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Foreign Trade Zones

The U.S. Foreign-Trade Zones (FTZ) program was created by the Foreign-Trade Zones Act of 1934 to encourage foreign commerce in the United States, and to make U.S operations more competitive in international markets. These zones are defined as geographic areas adjacent to a U.S. port of entry, where foreign and domestic commercial merchandise receives the same Customs treatment as it would outside the United States. There are a number of benefits associated with FTZs, including inverted tariffs (the ability to pay the lower of two possible duties), duty-free services of product inspection, testing and re-packaging, a cap on merchandise processing fees and the reduction or elimination of some additional fees paid to U.S. Customs. Today, there are more than 230 U.S. FTZ projects.

Food supply chains of shipments of export cargo and import cargo in international trade face challenges.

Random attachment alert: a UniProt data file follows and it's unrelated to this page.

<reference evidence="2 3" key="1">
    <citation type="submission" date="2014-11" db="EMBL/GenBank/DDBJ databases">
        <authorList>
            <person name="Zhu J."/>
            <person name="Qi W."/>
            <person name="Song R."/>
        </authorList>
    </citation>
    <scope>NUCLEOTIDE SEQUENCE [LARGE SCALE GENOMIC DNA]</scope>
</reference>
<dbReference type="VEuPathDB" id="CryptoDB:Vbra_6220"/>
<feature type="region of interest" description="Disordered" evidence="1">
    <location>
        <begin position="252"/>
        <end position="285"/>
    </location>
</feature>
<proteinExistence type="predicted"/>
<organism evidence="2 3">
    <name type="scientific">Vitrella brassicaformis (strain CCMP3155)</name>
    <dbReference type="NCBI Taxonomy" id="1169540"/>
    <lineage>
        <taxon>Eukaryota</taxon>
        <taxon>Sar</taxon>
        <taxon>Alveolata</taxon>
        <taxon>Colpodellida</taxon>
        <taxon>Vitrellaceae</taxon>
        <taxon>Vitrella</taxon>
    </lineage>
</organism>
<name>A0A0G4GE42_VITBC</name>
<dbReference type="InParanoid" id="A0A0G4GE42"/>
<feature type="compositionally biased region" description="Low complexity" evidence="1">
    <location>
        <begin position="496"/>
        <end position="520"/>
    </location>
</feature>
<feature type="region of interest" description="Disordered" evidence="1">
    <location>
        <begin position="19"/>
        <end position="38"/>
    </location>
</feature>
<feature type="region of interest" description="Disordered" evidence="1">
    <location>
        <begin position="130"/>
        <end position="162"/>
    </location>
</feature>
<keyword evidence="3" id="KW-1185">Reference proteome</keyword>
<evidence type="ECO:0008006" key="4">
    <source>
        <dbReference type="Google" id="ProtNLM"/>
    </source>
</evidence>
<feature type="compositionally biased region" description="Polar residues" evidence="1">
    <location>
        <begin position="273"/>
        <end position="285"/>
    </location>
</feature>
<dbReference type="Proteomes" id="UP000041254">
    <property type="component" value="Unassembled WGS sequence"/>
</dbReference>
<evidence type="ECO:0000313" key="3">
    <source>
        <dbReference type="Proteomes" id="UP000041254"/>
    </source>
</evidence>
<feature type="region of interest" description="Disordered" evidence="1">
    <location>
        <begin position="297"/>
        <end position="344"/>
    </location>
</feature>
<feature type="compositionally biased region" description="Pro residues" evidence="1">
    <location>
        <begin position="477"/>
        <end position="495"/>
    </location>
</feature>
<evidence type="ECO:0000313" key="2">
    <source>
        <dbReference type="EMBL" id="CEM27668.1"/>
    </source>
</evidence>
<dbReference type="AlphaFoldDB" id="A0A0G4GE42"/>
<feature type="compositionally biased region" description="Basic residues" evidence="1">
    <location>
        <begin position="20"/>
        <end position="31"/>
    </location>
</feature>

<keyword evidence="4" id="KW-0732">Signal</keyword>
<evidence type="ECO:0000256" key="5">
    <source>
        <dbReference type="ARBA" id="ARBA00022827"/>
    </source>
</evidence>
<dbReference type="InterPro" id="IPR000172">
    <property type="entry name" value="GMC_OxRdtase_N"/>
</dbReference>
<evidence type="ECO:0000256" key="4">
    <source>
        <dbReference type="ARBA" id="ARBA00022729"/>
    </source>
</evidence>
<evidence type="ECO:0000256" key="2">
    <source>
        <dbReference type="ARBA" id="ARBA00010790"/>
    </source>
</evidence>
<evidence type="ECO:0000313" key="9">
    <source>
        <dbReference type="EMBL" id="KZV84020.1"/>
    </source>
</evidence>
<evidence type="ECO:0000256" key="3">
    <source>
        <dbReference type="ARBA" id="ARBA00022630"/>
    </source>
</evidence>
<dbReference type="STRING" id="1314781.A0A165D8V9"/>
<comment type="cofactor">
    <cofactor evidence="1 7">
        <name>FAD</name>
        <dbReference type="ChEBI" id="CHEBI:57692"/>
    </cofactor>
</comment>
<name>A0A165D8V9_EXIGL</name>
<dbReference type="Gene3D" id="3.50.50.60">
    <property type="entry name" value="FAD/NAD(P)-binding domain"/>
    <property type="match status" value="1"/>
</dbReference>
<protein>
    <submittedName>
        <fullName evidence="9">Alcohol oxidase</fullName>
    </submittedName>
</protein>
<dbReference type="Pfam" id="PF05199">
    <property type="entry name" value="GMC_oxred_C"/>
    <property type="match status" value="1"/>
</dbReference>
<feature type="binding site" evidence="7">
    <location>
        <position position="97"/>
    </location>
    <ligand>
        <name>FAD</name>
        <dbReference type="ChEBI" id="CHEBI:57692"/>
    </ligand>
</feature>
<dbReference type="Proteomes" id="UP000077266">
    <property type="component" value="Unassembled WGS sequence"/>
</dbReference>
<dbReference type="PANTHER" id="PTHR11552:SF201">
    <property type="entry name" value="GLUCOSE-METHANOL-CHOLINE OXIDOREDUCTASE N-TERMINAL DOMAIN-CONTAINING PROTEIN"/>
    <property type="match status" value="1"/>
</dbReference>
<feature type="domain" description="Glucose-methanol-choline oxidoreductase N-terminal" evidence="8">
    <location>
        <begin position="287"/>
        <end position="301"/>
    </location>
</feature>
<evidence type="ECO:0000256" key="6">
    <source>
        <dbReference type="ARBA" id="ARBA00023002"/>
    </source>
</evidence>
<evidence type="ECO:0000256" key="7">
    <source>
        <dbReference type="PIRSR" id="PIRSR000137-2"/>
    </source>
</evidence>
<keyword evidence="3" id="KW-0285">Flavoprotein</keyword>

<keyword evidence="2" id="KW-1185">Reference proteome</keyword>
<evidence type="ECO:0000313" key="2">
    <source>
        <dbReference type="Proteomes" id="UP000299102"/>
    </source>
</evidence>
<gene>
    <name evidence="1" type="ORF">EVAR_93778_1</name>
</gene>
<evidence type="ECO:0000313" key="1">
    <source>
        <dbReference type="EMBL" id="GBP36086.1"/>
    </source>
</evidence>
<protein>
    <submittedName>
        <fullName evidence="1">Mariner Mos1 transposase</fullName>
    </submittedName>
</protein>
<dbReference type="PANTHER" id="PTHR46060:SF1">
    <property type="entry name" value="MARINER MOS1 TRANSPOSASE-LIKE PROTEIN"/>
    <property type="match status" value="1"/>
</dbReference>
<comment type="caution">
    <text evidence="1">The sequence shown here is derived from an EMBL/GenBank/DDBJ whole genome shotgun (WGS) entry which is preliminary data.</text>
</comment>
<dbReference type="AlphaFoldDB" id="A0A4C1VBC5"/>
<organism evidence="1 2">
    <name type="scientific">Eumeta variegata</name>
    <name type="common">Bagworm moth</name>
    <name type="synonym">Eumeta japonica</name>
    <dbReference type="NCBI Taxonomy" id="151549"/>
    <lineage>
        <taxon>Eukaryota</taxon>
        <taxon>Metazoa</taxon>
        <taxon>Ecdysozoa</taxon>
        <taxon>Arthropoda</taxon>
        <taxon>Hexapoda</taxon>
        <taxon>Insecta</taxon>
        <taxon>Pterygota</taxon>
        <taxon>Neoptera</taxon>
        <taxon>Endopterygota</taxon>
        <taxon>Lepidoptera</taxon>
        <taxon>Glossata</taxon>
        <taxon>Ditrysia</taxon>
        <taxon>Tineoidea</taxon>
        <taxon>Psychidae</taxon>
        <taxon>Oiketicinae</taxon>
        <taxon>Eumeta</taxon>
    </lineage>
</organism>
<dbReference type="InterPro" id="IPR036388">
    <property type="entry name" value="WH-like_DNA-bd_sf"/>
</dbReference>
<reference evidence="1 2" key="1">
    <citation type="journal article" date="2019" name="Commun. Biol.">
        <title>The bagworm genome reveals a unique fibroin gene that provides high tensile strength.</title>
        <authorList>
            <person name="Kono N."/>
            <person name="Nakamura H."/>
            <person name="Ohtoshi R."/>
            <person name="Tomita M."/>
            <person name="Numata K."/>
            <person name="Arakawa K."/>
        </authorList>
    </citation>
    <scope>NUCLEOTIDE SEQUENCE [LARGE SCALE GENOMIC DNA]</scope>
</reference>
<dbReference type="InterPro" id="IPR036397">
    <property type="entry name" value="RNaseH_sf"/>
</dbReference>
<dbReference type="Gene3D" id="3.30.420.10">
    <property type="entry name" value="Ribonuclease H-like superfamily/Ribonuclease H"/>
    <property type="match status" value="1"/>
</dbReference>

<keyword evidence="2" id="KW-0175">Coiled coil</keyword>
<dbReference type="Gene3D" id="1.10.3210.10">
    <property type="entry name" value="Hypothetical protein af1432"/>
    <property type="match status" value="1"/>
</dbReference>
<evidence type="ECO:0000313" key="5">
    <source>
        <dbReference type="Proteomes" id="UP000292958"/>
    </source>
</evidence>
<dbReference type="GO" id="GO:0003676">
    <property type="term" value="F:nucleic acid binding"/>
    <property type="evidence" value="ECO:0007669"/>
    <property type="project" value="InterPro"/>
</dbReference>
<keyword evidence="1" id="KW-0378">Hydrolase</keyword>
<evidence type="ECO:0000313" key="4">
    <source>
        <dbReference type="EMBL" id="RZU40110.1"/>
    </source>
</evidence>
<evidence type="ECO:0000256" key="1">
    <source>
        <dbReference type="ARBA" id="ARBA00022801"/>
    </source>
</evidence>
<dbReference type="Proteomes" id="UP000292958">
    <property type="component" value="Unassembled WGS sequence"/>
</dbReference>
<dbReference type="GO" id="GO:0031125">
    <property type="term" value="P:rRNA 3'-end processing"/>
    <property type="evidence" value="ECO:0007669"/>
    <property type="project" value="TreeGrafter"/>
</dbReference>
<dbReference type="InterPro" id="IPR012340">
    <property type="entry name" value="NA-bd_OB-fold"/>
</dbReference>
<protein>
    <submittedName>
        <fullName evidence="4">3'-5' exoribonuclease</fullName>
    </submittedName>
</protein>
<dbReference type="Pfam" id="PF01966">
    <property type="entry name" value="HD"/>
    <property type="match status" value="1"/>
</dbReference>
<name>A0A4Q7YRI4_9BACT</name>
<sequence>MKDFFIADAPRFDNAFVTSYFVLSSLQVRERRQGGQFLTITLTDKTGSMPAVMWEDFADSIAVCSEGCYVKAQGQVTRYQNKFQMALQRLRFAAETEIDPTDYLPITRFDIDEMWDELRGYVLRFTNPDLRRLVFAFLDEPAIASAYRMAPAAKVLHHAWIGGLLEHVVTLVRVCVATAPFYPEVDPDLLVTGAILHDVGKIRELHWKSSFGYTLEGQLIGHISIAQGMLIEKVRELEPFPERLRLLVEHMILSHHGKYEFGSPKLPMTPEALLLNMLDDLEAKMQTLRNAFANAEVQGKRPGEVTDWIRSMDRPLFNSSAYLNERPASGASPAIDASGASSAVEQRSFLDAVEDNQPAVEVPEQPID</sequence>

The Challenges of Sustainable Food Supply Chains

Hundreds of Millions of New Consumers Need Ever-Greater Supplies of Food Every Year

Ever-changing consumer demands, climate change, and the reduction in global water supplies are some of the challenges facing food supply chains. A recent report from DMCC (Dubai Multi Commodities Centre) explains how addressing these factors through technology, innovation and sustainability initiatives may help tackle the expected population growth in the next ten years and its… Read More


Foreign trade zones allow cargo to be imported and export without having to pay customs duties and fees.











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